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August 20, 2020
Culture

Adelaide deejays are homesick for the dance floor (Part II)

With club nights on ice indefinitely, CityMag is checking in with local deejays to see how they're coping personally and professionally without their late-night party platforms.

  • Words: Angela Skujins
  • Pictures: Supplied

SPECIAL REPORT: COVID-19 ADELAIDE

How long has it been since you crumped, shimmied or moved your body to music in a nightclub? For this CityMag journalist it’s been 152 agonising days since she experienced the debauchery of the dance floor.

Most South Australians are probably in the same boat, because, at the end of March, the State Government forced the closure of hospitality businesses, such as nightclubs and bars, to limit the spread of COVID-19.

Remarks

This article is part of a series. Read Part I at the link.

Months later, these venues were allowed to open, but with limited offerings. Most notably, they cannot allow patrons to drink and dance in tandem, nor can punters must be standing while consuming alcohol.

Technically, you can dance if you’re sober, but even then, venues such as Ancient World have banned dancing outright. Or take the Lion Arts Factory and The Gov, who have opted for seated shows for live music gigs to avoid confusion and whopping fines from SA Police.

While you can have a good time without alcohol, and absolutely don’t need it to dance, booze has often greased CityMag‘s wheels. It’s what allows us to bust out devastatingly embarrassing dance moves without worry.

Studies also show dancing decreases symptoms of depression and anxiety, and increases social bonds and cardiovascular health.

So, to give credit to those who have helped us dance to good health, this is the second article in a series celebrating Adelaide deejays not yet able to return to work.

Last week we spoke to disco fixture Jade Barker (aka Milkpaste) and Rundle Street renaissance man Mark Kamleh about how they’re coping with changing job opportunities and no dance floor to play to.

This week, Dan Gill from Groundfloor Radio and scene stalwart Laura Danvers share what’s new in their world, and the songs that soundtracked their isolation.


 

DAN GILL (DANNY DIY)

Above: Dan stoked thinking about the next banger he’s gonna drop (we hope it was ‘Sandstorm’)

 

For those initiated in the underground electronic music scene, Dan Gill, better known as Danny DIY, shouldn’t be a foreign name.

Dan is one of the minds behind online streaming platform Groundfloor Radio, and pre-‘rona he was responsible for throwing some of the East End’s biggest parties, spinning deep house, techno, funk and any other obscure genre under the sun, in venues such as Roxie’s and Sugar.

Dan tells CityMag work has been quiet, but he’s grateful to feel safe and supported in South Australia.

He’s also thankful for Groundfloor’s online streaming platform, which has allowed him to stay connected to the local music scene – but in a different way.

“I’ve found that the way I’m connecting with music has adjusted,” he says, “[and] the music I’ve been finding and listening to has been less driven by dance floor applications, which has been really nice.”

To Dan, Groundfloor Radio online has become a virtual club. But unfortunately, it doesn’t come close to the real thing.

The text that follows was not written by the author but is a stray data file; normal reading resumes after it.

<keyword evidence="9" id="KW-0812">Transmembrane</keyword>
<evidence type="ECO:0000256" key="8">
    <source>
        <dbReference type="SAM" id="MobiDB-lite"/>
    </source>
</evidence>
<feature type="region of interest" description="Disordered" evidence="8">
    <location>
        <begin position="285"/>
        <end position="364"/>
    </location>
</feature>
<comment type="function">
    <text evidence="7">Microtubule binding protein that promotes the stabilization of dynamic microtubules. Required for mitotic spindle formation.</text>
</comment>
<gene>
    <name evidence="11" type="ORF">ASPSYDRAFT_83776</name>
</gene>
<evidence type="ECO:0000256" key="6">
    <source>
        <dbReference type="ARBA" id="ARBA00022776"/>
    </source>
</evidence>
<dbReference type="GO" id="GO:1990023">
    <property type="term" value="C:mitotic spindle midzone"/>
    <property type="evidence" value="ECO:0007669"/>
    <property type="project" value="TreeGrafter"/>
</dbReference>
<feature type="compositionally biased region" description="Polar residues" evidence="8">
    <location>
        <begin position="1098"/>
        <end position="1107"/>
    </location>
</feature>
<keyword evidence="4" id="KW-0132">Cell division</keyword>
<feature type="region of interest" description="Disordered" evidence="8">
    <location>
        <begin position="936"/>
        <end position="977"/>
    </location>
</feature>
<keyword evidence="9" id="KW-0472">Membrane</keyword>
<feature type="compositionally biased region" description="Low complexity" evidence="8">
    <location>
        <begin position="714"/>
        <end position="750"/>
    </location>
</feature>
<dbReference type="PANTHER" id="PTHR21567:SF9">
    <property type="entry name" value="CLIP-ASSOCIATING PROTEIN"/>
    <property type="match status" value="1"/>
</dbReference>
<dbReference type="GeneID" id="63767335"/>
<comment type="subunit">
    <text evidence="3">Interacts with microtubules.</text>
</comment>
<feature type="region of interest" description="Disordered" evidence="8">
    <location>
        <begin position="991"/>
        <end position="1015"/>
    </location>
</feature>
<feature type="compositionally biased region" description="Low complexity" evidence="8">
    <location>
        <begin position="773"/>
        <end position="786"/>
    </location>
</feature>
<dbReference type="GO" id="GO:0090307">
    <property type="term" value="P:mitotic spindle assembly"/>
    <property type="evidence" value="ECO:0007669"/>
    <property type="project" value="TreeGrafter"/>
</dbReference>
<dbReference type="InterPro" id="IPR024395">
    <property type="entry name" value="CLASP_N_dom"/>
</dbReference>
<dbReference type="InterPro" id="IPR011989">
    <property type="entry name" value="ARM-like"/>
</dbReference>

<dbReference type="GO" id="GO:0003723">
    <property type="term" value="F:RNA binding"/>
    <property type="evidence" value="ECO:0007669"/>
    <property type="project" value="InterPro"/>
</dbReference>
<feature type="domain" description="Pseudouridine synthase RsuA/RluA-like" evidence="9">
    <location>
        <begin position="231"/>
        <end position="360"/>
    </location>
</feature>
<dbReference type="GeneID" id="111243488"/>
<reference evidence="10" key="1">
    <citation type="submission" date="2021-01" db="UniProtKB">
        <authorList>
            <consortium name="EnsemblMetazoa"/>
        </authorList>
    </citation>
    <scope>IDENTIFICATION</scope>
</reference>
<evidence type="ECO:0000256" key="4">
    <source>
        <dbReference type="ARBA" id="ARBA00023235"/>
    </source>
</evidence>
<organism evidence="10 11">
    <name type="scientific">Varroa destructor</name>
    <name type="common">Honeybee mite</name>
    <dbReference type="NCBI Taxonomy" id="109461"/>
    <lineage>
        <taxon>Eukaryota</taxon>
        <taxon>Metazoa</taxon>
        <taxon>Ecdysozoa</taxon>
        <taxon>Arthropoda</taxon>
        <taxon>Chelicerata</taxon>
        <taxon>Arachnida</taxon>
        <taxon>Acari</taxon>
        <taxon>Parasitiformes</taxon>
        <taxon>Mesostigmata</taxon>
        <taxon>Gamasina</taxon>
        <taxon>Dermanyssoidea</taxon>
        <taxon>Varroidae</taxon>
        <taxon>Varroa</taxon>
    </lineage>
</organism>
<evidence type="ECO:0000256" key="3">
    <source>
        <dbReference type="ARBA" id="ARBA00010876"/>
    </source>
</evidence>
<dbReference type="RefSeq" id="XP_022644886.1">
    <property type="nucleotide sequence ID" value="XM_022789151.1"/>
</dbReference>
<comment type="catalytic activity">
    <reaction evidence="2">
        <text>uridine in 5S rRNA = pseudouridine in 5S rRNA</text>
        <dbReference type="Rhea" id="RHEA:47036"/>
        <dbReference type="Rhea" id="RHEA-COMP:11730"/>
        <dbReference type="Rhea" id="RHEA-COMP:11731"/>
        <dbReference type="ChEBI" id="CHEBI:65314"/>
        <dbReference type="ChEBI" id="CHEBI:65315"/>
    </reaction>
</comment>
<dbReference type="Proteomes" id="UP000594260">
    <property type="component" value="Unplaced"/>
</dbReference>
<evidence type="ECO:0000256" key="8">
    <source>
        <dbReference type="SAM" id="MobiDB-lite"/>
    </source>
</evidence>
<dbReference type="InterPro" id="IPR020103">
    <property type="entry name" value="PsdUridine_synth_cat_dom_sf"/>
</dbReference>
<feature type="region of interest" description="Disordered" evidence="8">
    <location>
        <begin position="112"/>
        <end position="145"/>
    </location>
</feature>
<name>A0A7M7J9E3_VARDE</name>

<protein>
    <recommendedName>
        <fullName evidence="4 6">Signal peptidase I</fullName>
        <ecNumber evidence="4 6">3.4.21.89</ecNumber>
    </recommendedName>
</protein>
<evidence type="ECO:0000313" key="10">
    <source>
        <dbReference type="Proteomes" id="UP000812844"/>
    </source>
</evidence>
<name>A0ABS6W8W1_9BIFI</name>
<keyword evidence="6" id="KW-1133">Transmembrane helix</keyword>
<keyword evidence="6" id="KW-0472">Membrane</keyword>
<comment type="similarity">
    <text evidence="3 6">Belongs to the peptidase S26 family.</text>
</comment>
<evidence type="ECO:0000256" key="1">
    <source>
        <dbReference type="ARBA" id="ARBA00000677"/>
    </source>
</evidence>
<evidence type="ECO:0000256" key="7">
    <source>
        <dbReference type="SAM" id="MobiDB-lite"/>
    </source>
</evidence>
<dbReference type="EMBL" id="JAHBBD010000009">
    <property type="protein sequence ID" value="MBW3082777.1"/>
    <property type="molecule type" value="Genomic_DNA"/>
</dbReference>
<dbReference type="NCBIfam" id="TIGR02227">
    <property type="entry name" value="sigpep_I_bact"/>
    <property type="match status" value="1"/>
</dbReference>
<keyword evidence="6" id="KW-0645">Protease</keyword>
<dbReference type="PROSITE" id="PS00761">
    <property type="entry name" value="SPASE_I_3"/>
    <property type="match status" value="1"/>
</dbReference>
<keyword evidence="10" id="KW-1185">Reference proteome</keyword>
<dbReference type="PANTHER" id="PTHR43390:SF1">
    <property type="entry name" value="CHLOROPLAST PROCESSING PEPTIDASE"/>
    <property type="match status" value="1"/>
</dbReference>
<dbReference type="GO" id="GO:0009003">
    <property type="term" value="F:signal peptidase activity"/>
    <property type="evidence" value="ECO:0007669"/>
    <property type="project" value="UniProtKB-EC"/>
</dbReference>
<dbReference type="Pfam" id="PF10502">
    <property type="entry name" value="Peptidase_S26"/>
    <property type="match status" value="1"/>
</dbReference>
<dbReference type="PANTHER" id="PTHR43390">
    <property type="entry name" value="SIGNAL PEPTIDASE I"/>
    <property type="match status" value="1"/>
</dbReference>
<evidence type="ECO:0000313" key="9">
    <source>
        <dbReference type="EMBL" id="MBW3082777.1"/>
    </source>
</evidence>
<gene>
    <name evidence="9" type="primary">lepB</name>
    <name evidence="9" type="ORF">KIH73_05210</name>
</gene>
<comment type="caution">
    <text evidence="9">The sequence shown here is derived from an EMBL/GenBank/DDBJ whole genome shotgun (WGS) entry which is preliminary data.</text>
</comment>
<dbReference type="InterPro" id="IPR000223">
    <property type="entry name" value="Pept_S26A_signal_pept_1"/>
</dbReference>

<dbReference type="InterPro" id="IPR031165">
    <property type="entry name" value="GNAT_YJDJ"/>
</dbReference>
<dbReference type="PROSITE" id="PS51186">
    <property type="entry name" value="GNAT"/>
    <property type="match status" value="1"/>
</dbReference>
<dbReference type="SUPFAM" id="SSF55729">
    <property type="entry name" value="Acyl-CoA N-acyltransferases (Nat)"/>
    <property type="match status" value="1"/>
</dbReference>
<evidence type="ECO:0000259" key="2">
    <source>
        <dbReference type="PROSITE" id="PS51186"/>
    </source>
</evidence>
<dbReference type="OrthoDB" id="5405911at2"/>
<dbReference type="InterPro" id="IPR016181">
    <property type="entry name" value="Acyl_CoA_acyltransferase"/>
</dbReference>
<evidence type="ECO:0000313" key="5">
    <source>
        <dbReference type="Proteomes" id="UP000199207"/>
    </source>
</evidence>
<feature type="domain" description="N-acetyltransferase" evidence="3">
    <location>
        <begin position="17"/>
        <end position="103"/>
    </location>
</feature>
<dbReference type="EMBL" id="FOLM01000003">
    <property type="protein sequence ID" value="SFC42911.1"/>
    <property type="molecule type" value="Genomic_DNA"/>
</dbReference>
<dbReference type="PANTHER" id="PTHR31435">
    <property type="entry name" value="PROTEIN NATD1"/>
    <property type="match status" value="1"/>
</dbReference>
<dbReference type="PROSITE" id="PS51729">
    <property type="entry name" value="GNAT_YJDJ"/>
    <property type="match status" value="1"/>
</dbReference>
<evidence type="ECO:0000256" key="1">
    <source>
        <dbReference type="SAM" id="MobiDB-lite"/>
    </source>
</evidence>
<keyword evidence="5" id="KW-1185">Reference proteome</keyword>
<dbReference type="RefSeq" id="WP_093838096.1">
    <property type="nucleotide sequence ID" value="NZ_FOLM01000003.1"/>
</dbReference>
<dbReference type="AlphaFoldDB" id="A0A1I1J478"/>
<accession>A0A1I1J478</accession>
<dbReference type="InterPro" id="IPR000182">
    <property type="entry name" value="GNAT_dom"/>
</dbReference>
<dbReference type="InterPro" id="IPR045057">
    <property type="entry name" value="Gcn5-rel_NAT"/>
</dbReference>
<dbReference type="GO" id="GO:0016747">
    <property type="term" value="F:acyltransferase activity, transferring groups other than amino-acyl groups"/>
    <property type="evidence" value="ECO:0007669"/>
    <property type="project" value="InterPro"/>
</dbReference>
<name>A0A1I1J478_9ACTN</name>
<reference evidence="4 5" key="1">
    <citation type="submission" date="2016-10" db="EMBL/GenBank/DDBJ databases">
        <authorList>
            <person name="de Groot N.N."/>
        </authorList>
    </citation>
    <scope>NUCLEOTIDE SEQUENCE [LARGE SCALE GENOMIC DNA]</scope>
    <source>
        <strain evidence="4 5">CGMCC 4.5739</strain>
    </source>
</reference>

“Hearing loud music is fun, and I miss being immersed in the dance with those in room, and seeing friends.”

Dan couldn’t pick five songs that soundtracked his isolation, so here’s seven:


 

LAURA DANVERS

Laura Danvers is devoted to ensuring the vibe is right

 

If you enjoy the relaxed vibe of the West End’s bars, chances are Laura Danvers made that happen.

Laura works in early childhood education by day, but come Friday she ditches the three-year-olds for the decks at Udaberri and Sunny’s Pizza.

Deejaying is the creative outlet Laura’s lucky enough to be paid to do, she tells CityMag, but when that disappeared at the end of March, something shifted. Her second source of income also dried up. But she’s saying positive.

“I’ve recently moved up to the Hills and hearing the birds outside and appreciating soundscapes around me has been refreshing,” Laura says.

“It’s allowed me to reflect on the music I’ve been playing and consider the ways I want to evolve.”

Lockdown was the push Laura needed to give music production a go – something she’s always wanted to do, she says.

She’s also found the time to teach a budding seven-year-old how to mix records, which combines her two unique gifts: teaching and deejaying.

“I taught her the basics of how to use a mixer and she chose and played records with me for an hour,” Laura says.

”When I was growing up I rarely saw female deejays, which made it difficult to imagine being one. But, here I was showing this girl it’s something she can do. It felt really nice and like I was doing exactly what I set out to do.”

Despite isolation allowing her to look inward, Laura says she missed those Friday nights, and connecting strangers through sound.

“I missed creating a sense of atmosphere in a public space and connecting people through that,” Laura says.

Five songs that soundtracked Danvers’ isolation:


If you’re feeling overwhelmed by coronavirus news and feel like you’re not coping, contact Lifeline on 13 11 14 any time, or via text at 0477 13 11 14 6pm until midnight any day.

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